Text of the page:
Search All of the Math Forum:

Views expressed in these public forums are not endorsed by NCTM or The Math Forum.

Notice: We are no longer accepting new posts, but the forums will continue to be readable.

Topic: Formal Proof Language Example - Human-Readable?
Replies: 39   Last Post: Jun 27, 2009 11:09 PM

 Messages: [ Previous | Next ]
 Jan Burse Posts: 1,472 Registered: 4/12/05
Re: Formal Proof Language Example - Human-Readable?
Posted: Jun 21, 2009 3:11 PM

Andrew Tomazos schrieb:
> On Jun 21, 8:46 pm, Jan Burse <janbu...@fastmail.fm> wrote:
>>> Please consider the following formal proof language example:
>>> [Snip] Euclid's primitive pythagorean triple theorem [Snip]

>> This is not a formal proof example, since
>> the important part, the proof, is left out.

>
> My question was about the language of the "theorem statement". Do you
> consider it both human and machine readable?
> -Andrew.

But this is not a challenge. Since your theorem comes from
algebra. And even in undergraduate notation for algebra is
learnt. The only difference in your example is, that there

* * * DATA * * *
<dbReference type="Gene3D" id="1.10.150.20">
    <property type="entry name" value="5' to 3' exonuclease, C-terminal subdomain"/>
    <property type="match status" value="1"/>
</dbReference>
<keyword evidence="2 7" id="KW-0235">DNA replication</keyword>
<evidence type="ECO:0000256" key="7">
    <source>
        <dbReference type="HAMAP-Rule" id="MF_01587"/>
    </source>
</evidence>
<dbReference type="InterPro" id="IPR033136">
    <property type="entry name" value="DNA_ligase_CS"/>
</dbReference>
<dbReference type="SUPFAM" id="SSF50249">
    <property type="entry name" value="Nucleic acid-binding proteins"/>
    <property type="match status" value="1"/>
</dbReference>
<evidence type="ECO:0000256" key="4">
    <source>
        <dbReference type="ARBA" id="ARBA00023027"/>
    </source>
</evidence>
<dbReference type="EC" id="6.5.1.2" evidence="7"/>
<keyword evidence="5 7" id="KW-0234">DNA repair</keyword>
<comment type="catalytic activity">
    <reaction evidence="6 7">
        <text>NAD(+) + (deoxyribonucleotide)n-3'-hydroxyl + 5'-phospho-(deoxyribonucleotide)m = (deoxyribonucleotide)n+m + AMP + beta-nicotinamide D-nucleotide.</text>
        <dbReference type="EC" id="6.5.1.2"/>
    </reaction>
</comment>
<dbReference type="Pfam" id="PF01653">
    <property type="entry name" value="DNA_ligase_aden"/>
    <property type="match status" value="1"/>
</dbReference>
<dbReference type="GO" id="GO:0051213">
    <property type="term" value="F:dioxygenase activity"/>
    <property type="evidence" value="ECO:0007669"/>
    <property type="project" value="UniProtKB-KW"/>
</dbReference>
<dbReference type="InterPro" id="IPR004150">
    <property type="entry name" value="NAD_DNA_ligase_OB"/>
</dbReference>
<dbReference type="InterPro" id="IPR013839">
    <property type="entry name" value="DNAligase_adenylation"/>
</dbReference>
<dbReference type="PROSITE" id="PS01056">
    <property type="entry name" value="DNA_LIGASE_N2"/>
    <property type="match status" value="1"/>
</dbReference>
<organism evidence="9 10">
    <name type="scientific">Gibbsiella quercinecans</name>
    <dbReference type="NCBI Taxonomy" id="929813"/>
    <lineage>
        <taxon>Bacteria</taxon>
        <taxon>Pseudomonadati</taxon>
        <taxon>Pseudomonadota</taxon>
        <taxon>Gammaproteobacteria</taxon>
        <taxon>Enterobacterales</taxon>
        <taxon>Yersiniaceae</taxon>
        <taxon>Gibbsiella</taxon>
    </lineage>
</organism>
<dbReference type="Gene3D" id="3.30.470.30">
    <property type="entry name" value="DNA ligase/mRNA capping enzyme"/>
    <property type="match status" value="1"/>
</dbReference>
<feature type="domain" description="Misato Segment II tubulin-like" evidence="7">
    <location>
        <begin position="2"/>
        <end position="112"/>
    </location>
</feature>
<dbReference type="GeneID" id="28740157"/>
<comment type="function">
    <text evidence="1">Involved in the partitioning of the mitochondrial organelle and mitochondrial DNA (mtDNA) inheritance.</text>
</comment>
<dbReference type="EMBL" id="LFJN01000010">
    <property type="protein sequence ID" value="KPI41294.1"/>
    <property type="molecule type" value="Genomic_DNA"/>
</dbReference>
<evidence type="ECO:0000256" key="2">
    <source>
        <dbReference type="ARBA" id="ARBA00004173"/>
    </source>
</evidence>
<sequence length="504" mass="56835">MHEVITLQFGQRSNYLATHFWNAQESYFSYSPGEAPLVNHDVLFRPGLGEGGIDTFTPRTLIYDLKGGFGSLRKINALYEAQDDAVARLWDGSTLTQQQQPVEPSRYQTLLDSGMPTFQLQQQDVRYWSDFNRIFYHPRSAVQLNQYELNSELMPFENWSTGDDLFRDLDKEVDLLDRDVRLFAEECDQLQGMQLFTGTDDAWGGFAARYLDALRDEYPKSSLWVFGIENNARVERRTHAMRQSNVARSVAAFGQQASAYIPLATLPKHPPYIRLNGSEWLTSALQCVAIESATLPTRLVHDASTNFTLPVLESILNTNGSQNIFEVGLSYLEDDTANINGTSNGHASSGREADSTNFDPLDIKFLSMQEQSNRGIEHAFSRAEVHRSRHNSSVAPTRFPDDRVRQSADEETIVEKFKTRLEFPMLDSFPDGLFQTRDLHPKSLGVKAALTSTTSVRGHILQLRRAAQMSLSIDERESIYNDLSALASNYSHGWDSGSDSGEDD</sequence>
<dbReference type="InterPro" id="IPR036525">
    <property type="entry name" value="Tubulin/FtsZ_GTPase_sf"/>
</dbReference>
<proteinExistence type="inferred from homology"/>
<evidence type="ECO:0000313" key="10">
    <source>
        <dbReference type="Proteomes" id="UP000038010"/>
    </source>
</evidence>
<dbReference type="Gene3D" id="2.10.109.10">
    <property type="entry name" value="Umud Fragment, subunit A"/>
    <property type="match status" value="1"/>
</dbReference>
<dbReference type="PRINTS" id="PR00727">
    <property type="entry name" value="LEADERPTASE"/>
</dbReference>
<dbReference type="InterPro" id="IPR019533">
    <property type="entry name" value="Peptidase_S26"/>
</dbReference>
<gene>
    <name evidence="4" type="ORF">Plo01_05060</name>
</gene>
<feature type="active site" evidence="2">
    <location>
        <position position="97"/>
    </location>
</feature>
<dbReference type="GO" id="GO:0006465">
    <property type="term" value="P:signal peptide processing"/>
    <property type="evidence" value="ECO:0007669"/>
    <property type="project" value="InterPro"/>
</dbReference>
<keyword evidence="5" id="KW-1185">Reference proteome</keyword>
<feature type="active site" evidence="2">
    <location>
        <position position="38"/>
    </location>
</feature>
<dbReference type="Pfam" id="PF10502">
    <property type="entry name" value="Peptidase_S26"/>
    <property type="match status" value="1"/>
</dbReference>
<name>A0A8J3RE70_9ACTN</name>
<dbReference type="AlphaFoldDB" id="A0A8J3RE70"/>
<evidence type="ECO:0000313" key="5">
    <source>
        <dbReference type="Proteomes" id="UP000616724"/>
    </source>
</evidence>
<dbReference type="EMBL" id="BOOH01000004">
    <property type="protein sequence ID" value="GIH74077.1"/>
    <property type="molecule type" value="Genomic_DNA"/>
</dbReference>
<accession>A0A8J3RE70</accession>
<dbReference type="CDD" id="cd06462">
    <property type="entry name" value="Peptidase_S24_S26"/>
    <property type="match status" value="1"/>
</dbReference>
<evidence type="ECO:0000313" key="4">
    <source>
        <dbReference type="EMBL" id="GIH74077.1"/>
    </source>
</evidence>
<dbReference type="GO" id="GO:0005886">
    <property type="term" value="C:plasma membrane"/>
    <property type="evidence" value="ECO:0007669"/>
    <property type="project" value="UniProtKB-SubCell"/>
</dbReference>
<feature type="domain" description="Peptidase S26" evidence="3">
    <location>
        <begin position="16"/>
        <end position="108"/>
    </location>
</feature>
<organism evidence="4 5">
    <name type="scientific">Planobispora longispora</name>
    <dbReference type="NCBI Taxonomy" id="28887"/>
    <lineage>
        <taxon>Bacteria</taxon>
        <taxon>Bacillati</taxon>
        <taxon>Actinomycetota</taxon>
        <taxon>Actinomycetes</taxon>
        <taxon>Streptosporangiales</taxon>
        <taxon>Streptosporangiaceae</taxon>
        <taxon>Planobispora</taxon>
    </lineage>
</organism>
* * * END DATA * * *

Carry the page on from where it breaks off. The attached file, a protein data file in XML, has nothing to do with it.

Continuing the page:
is some sugar for implication and quantifiers.

a formal proof language is more than only a language for
theorem statements. The problem is that for proofs there
are more choices than for theorem statements.

For example your theorem could also be formalize as follows:

forall a, b, c in nat
(a^2 + b^2 = c^2 &
rel_prim(a,b) &
odd(a) => exists m, n in nat
(m<=n &
a = n^2 - m^2 &
b = 2*m*n &
c = n^2 + m^2))

And I think this is better than distributing conjuncts
over C like statements separated by semicolon ";". First
of all because this language has already been 100-times
formally introduces in logic books.

I maybe would only start using semicolon in proof figures.
You know formulas as above are part of proof figures.
If I remember well, some of the original papers of
Gentzen gives a nice introduction what structure a proof
figure has...

So Gentzen is one person to keep in mind. The other person
would be Knuth, the inventor of Tex. I think he was once
even proving that 2-dimensional things can be expressed
in a sequential and thus 1-dimensional language...

Bye

Date Subject Author
6/21/09 Andrew Tomazos
6/21/09 Jan Burse
6/21/09 Andrew Tomazos
6/21/09 Jan Burse
6/21/09 Andrew Tomazos
6/21/09 Jan Burse
6/21/09 Jan Burse
6/21/09 Jan Burse
6/21/09 Andrew Tomazos
6/21/09 Jan Burse
6/21/09 Andrew Tomazos
6/21/09 Jan Burse
6/21/09 Jan Burse
6/24/09 Andrew Tomazos
6/25/09 MeAmI.org
6/25/09 Jan Burse
6/26/09 Andrew Tomazos
6/27/09 Jan Burse
6/27/09 Andrew Tomazos
6/27/09 Jan Burse
6/27/09 Andrew Tomazos
6/27/09 Joshua Cranmer
6/27/09 Andrew Tomazos
6/21/09 Marshall
6/21/09 Spiros Bousbouras
6/24/09 Tim Smith
6/21/09 Charlie-Boo
6/21/09 William Elliot
6/22/09 MeAmI.org
6/22/09 MeAmI.org
6/23/09 Slawomir
6/24/09 David Bernier
6/24/09 MeAmI.org
6/24/09 MeAmI.org
6/24/09 Andrew Tomazos
6/24/09 Andrew Tomazos
6/25/09 Slawomir